By Jason Kron
In the midst of the global health catastrophe/nightmarish Stephen King novel that we’ve found ourselves in over the last year, the most persistently creative minds amongst us have taken the artistic mediums that are still safe and have made beautiful work with them. One of these artistic mediums is TikTok, and one of these creative minds is a Phoenician named Robbie Pfeffer.
An introduction is in order: Robbie has provided maniacally vivacious vocals for the local punk band Playboy Manbaby for the past decade. He’s also been a tireless show organizer and promoter, a former cassette label mogul, an animator for music videos and the Phoenix New Times, and all sorts of other things. His live-performance-related activities have been halted because ... you know. So, in September, Robbie put his focus into making daily videos that are posted on Playboy Manbaby’s TikTok account.
The range of segments includes “educational” videos about topics like Bitcoin, a capella songs about mental health, callouts of douchebags like Doug Ducey and Jeff Bezos, longer interviews with local politicians and social activists, and thirty-second songs about irreverent topics like gnomes (the latter of which is Robbie’s most viewed video to date). The backgrounds alternate between animated squiggly lines and footage related to whatever topic is being discussed, which all create a really fucked-up viewing experience (and I mean that in the best possible way).
One would not assume that psychedelic TikTok videos would lead to opportunities with giant corporations, major celebrities, and political parties. And yet Robbie has recently been hit up to promote Netflix movies, has agreed to collaborate with rapper Lil Jon, and has begun making surreal videos for the Maricopa County Democratic Party. Holy smokes!
I sat down with Robbie Pfeffer (and by that I mean we exchanged emails, and were both probably sitting when we wrote them) to discuss making stuff, how the internet works, and the potentially bright future of this currently scary world.
Walk me through the creative process of how your videos are made. Which of the songs/videos are Playboy Manbaby collaborations?
Almost all of the ideas I come up with are just concepts that pop into my head throughout the day and then I record them as voice memos and try to interpret them. I have an office/art space deal with a green screen always set up in the corner and I try to shoot 5-10 videos at a time. Just recently I’ve teamed up with 2 video editors Zac Markey (who also plays in Phoenix band Genre, which is a rad band) and Danny Garfield. That’s helped me keep more focus on writing and shooting stuff and that’s been neat.
We also make 30 second songs and those are a collaboration with TJ who is the guitarist and really a crucial part of our song arrangement process. He’s really a great musician and it’s helped us be able to make music for fun even though we haven’t been able to do things as a full band thanks to ye’ ol pandemic.
Let’s pretend that I’m old and have very little idea of how TikTok works. Can you explain it to me?
TikTok is basically a machine with one purpose. It’s a shotgun for content. It just sprays stuff out there and is only oriented to “hits” so if you have something do well it can do crazy well incredibly quickly. It’s honestly pretty bizarre and I don’t actually use the app other than to watch videos people send me. It feels overwhelming, but I can definitely see the potential and also appreciate that it has no many niche subgroups. Their algorithm can find you such specific content based on your interests it’s wild.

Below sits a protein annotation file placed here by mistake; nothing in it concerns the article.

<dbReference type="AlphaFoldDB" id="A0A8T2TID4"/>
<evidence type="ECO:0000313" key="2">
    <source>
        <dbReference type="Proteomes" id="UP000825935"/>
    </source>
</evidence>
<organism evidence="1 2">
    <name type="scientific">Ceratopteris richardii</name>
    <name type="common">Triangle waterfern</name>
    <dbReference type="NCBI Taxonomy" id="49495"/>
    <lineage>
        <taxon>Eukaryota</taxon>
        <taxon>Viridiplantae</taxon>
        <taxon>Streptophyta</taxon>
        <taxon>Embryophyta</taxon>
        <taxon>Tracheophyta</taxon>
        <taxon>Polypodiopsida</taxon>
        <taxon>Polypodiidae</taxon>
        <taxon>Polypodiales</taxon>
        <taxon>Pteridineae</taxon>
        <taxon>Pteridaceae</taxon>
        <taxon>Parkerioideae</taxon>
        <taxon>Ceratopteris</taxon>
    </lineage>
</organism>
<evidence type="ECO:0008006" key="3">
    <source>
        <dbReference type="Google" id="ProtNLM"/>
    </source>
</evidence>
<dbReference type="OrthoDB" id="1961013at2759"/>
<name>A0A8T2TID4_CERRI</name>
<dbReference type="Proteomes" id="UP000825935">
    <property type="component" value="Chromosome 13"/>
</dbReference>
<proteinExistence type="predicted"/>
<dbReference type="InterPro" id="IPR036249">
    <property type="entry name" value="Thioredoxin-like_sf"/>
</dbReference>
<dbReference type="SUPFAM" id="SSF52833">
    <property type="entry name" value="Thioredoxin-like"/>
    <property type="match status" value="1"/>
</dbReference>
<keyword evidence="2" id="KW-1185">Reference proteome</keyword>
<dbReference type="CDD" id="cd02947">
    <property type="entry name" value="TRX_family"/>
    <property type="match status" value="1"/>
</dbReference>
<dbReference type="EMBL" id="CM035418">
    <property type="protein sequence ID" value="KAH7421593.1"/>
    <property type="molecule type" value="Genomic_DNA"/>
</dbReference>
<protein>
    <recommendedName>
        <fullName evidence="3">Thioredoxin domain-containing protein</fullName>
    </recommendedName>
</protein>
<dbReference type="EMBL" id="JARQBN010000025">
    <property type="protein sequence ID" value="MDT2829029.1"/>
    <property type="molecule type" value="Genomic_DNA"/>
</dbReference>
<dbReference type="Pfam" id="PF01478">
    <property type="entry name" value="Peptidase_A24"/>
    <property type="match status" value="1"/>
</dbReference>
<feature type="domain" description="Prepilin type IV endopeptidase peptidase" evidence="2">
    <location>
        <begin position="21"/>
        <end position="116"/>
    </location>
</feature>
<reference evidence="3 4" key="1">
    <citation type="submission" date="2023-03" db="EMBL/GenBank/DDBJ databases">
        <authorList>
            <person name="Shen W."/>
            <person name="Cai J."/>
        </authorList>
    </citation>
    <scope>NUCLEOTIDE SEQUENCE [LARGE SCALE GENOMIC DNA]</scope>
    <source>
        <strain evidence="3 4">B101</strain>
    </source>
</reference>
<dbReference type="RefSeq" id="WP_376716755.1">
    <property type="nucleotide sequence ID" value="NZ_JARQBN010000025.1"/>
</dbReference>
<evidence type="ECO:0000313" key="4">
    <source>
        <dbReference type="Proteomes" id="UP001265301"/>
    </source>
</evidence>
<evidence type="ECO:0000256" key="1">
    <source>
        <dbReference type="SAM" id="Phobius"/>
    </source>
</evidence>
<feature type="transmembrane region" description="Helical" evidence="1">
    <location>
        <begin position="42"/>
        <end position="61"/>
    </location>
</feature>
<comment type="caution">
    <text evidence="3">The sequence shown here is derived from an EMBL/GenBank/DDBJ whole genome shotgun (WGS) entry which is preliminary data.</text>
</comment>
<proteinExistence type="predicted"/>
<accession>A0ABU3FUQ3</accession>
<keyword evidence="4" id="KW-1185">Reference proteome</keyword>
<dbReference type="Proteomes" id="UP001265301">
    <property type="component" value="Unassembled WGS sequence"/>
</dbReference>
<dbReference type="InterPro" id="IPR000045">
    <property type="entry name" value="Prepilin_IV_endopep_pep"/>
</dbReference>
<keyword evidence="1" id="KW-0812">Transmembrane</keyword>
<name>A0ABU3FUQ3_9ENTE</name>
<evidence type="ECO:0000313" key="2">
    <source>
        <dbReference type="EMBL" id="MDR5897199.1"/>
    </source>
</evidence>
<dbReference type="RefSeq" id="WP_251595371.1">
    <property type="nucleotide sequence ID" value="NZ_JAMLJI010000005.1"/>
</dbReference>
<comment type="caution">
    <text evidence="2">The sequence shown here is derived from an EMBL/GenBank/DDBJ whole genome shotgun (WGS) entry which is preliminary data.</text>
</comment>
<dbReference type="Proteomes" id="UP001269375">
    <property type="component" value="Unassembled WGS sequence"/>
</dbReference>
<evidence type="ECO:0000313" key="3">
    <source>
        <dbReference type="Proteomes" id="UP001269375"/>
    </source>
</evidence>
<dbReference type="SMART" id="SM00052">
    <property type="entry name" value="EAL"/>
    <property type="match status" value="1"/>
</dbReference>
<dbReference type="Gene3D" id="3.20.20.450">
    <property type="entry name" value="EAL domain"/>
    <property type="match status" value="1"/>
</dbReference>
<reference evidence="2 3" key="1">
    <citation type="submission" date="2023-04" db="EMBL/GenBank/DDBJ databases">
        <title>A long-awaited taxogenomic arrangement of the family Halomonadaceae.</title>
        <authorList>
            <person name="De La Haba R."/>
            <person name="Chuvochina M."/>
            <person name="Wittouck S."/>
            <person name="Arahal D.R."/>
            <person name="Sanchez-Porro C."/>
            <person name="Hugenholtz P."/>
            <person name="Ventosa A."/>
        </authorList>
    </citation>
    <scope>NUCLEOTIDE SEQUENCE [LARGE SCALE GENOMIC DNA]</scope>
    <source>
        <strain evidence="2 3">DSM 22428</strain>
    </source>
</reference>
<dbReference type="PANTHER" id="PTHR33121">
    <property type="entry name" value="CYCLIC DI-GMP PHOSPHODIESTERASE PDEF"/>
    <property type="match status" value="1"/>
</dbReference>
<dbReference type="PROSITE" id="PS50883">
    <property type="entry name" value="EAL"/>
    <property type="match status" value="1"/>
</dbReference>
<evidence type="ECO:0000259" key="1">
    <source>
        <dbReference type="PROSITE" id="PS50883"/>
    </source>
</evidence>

Which artists of any kind have been particularly influential to you for your videos?
I really like public access stuff and lots of kind of Adult Swim stuff and oddball comedy so that for sure shows up. Also, low-budget sketch shows like Mr. Show and Kids In The Hall. Since I’ve started making videos people tell me who they think I remind them of and one person I found that way was Brian David Gilbert and he makes really ambitiously structured lo-fi content and I really appreciate that.
What opportunities have been presented to you as a result of the videos’ popularity? Who has reached out?
Well, I got hit up by Lil Jon which is really neat. He’s really smart and funny and he’s got a new comedy show he’s doing on Twitch and he asked me to kind of be his co-host so that was really cool and very unexpected. I also just split off my Arizona political videos and am now doing videos on the Maricopa County Democratic Party platform and that’s really fun for me as someone who really wants to engage people to participate locally to get a nod from the legitimate infrastructure without having to change what I’m doing and how I’m doing it.
What do you envision as the future of live music?
I think we’re in for the roaring twenties. I really do. I think there’s going to be an energy when people are able to see each other that is going to be explosive, I think people are going to celebrate and appreciate the lives they have and I hope that it can be a moment that allows people to really start to come together as a community and be more open and accepting of the people around them. I think this can be a big moment to really emphasize the importance of community and compassion and I could not be more excited.
The vaccine is a miracle and I can see the light at the end of this weird dark tunnel. I can’t wait to be able to interact beyond the confines of a screen. To be in a crowd, to feel the energy of a room of people. It’s been a while but it feels like there’s an end to the wait and that’s massive.